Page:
Interview: Julia Sedefdjian on her Radisson Blu pop-up, being France’s youngest Michelin-starred chef, and her mum’s ratatouille

As France’s youngest Michelin-starred chef, Julia Sedefdjian has amassed a cult following. This summer, the culinary celebrity returns to her native Nice, where she is taking over the panoramic Calade rooftop restaurant at the Radisson Blu Hotel to celebrate the property’s 25th anniversary. In partnership with Chef David Rodriguez, the chef has curated a special menu for the residency, dubbed Calade by Julia Sedefdjian, which will be served until 30 September.

Supper sat down with the chef to talk about the pop-up menu, her plans for the future, and the magic of her mum’s ratatouille. 

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Where are you from, originally?
I was born and raised in Nice until I was 17. I have Sicilian and Armenian origins.

When did you first fall in love with cooking?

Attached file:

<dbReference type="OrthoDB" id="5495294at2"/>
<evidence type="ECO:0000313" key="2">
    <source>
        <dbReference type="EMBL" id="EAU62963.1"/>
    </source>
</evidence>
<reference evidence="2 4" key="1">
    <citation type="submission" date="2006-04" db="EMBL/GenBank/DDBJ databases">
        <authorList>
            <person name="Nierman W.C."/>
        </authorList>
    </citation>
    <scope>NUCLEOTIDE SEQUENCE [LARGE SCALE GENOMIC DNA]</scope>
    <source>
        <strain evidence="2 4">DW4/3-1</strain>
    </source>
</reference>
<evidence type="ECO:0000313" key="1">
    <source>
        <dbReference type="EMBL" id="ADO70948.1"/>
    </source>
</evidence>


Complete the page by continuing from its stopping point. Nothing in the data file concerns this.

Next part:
At the age of 14 I needed to do a manual job and my godmother’s husband, who was a pastry chef, made me want to start cooking with his anecdotes. That’s how he got me started.

How would you describe your culinary style?
My cuisine has a character that resembles my own: gourmet, colourful and flying the colours of the Mediterranean proudly.

What is the most important lesson you’ve learned during your career?
Hard work always pay off, and the sacrifices too. That is why I’m here today.

How did it feel to become the youngest Michelin-starred chef in France?
It is a source of great pride for my teams and our investment. A great pride in being recognised by our peers.

Congratulations on your collaboration with Radisson Blu Nice. What’s the idea behind Calade by Julia Sedefdjian?
It offered the chance to return to our roots in a privileged place with an incredible view, and the opportunity to work with magnificent local products.

What is your favourite dish on the menu for the pop-up?
All of them, of course! But if I had to choose one, it would be the stuffed courgette flowers. It’s a gourmet dish full of pep and it’s very much like me!

Which chefs have inspired you?
Many; firstly the chefs that I’ve worked with, then great chefs like Anne-Sophie Pic, Jean-François Piège and Gerald Passedat.

What else inspires you?
Art in general, because cooking is very close to it: it’s all about shapes, colours and emotions.

What would you like your next project to be?
For the time being, the focus is on stabilising after the Covid crisis.

What is your favourite dish, and who cooks it?
My mum’s ratatouille!